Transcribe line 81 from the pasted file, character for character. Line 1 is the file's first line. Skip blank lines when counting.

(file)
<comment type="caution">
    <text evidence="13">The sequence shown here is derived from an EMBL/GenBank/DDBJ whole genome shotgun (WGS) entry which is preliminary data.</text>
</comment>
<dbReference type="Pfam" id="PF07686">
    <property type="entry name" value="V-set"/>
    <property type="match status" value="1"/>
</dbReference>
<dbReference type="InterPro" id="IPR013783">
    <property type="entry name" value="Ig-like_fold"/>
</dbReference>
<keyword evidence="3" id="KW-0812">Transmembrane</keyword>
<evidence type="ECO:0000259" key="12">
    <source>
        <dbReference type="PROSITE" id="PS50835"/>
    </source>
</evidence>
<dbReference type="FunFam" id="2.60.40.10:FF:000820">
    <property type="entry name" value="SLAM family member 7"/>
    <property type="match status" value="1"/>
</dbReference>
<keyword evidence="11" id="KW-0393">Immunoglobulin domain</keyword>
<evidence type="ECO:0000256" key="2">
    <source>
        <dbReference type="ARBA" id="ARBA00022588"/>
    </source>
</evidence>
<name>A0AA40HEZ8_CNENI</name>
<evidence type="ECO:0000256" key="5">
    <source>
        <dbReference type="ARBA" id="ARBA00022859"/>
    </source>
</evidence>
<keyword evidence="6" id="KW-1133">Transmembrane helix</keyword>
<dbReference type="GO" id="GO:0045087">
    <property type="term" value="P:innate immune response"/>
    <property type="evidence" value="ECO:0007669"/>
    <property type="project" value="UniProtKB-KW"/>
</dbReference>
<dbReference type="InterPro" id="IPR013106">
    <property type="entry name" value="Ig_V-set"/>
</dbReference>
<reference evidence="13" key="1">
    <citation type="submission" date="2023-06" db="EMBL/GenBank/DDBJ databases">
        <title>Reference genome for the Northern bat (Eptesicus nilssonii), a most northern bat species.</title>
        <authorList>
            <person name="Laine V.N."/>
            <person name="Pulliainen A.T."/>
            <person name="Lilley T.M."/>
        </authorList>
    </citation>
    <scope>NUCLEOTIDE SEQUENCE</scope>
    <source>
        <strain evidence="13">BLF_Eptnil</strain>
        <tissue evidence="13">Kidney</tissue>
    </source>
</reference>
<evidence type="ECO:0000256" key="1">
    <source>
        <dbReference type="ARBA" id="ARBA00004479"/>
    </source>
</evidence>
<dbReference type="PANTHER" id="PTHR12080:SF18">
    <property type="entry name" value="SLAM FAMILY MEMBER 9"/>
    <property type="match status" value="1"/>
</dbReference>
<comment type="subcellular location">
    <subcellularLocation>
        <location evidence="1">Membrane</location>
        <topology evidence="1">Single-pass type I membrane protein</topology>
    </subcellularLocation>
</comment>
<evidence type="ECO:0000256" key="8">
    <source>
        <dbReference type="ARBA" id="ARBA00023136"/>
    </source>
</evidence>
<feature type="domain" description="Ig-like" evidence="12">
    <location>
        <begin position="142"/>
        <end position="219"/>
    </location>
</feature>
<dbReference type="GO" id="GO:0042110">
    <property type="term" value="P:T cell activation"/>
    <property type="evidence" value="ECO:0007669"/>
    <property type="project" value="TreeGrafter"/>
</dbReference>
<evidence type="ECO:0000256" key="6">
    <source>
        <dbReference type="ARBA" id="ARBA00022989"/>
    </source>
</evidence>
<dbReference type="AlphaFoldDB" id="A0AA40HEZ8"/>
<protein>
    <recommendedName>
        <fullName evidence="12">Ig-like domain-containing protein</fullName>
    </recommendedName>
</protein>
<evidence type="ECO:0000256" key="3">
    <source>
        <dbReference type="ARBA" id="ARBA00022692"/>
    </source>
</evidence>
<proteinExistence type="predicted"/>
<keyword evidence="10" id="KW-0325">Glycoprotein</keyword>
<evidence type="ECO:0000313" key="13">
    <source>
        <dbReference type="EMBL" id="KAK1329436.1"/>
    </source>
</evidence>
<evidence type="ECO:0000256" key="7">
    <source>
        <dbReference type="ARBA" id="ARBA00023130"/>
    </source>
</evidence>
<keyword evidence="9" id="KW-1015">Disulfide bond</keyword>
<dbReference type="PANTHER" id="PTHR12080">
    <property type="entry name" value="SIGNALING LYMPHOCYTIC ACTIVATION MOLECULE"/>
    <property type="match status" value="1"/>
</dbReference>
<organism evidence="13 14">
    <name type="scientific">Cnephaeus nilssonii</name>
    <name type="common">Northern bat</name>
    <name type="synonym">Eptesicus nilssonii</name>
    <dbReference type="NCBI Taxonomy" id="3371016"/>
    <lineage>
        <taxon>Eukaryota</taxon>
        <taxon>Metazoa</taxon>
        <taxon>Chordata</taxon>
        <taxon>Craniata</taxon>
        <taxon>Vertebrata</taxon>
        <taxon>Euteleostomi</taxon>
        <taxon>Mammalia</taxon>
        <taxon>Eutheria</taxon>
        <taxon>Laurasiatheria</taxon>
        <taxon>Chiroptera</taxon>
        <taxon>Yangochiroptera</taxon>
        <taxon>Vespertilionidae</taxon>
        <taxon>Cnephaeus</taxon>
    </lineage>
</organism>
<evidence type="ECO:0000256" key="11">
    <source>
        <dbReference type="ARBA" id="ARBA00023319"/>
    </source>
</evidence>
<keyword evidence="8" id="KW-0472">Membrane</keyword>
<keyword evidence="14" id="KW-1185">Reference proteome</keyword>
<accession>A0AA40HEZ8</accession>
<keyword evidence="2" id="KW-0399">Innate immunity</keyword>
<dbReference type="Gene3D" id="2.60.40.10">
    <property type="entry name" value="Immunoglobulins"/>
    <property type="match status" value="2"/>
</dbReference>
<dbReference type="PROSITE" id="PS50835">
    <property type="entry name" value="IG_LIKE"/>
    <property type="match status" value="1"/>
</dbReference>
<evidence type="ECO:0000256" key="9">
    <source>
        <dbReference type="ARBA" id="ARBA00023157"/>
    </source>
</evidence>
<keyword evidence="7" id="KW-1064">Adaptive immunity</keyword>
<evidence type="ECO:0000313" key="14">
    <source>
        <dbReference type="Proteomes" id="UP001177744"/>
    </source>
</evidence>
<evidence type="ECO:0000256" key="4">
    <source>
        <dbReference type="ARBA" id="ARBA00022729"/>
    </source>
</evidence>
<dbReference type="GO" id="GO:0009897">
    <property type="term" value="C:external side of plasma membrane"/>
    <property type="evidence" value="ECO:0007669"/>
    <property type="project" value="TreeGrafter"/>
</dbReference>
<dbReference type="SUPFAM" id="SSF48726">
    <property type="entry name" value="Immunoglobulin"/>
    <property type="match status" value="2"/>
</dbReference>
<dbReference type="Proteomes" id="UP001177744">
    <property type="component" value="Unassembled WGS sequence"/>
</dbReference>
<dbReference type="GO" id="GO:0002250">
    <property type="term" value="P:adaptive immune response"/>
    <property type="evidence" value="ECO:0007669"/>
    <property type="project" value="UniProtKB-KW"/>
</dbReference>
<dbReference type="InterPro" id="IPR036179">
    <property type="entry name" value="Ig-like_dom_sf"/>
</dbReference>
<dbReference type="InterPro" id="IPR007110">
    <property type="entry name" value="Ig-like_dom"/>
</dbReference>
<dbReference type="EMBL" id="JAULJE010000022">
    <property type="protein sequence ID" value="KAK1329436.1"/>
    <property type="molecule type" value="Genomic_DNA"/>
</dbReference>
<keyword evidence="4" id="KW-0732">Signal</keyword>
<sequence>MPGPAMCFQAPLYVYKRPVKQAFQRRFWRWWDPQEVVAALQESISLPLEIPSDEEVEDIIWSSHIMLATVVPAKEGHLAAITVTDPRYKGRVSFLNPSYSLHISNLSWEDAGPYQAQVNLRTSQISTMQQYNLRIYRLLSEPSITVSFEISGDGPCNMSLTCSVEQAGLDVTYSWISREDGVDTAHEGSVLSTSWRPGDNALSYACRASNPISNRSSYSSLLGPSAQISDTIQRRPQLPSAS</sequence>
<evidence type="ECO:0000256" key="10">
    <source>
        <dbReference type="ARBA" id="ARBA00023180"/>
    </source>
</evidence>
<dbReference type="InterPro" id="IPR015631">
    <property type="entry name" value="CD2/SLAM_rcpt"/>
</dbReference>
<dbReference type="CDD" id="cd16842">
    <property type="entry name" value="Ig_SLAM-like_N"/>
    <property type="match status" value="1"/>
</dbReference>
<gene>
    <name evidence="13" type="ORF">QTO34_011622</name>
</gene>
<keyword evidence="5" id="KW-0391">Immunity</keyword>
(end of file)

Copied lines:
    </location>